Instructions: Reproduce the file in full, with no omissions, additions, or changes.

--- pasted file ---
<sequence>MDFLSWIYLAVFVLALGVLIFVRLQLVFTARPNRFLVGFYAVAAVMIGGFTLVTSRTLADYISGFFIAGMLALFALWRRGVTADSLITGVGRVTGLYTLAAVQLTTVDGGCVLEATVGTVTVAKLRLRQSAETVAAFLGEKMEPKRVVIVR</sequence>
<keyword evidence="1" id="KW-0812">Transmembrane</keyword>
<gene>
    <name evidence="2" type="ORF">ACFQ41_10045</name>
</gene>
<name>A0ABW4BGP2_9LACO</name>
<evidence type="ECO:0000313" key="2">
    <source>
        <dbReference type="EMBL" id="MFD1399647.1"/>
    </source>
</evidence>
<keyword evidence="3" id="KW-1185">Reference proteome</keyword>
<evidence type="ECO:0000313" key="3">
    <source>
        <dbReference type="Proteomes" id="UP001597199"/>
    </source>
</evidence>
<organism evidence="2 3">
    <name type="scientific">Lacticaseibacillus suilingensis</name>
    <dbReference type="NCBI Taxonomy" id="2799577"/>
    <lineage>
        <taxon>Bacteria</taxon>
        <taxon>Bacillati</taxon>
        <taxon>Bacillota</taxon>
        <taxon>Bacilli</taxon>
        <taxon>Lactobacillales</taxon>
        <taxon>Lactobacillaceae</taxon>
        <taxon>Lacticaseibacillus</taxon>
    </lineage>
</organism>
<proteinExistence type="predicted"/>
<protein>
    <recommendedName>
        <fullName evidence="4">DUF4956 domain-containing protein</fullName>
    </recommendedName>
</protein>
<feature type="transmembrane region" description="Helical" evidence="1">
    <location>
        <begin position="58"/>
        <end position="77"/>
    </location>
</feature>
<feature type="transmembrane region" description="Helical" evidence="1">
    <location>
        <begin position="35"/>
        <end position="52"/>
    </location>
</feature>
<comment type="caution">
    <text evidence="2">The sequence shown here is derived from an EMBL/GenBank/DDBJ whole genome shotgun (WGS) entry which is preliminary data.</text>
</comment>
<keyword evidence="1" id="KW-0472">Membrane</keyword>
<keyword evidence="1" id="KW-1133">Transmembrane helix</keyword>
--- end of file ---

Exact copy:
<sequence>MDFLSWIYLAVFVLALGVLIFVRLQLVFTARPNRFLVGFYAVAAVMIGGFTLVTSRTLADYISGFFIAGMLALFALWRRGVTADSLITGVGRVTGLYTLAAVQLTTVDGGCVLEATVGTVTVAKLRLRQSAETVAAFLGEKMEPKRVVIVR</sequence>
<keyword evidence="1" id="KW-0812">Transmembrane</keyword>
<gene>
    <name evidence="2" type="ORF">ACFQ41_10045</name>
</gene>
<name>A0ABW4BGP2_9LACO</name>
<evidence type="ECO:0000313" key="2">
    <source>
        <dbReference type="EMBL" id="MFD1399647.1"/>
    </source>
</evidence>
<keyword evidence="3" id="KW-1185">Reference proteome</keyword>
<evidence type="ECO:0000313" key="3">
    <source>
        <dbReference type="Proteomes" id="UP001597199"/>
    </source>
</evidence>
<organism evidence="2 3">
    <name type="scientific">Lacticaseibacillus suilingensis</name>
    <dbReference type="NCBI Taxonomy" id="2799577"/>
    <lineage>
        <taxon>Bacteria</taxon>
        <taxon>Bacillati</taxon>
        <taxon>Bacillota</taxon>
        <taxon>Bacilli</taxon>
        <taxon>Lactobacillales</taxon>
        <taxon>Lactobacillaceae</taxon>
        <taxon>Lacticaseibacillus</taxon>
    </lineage>
</organism>
<proteinExistence type="predicted"/>
<protein>
    <recommendedName>
        <fullName evidence="4">DUF4956 domain-containing protein</fullName>
    </recommendedName>
</protein>
<feature type="transmembrane region" description="Helical" evidence="1">
    <location>
        <begin position="58"/>
        <end position="77"/>
    </location>
</feature>
<feature type="transmembrane region" description="Helical" evidence="1">
    <location>
        <begin position="35"/>
        <end position="52"/>
    </location>
</feature>
<comment type="caution">
    <text evidence="2">The sequence shown here is derived from an EMBL/GenBank/DDBJ whole genome shotgun (WGS) entry which is preliminary data.</text>
</comment>
<keyword evidence="1" id="KW-0472">Membrane</keyword>
<keyword evidence="1" id="KW-1133">Transmembrane helix</keyword>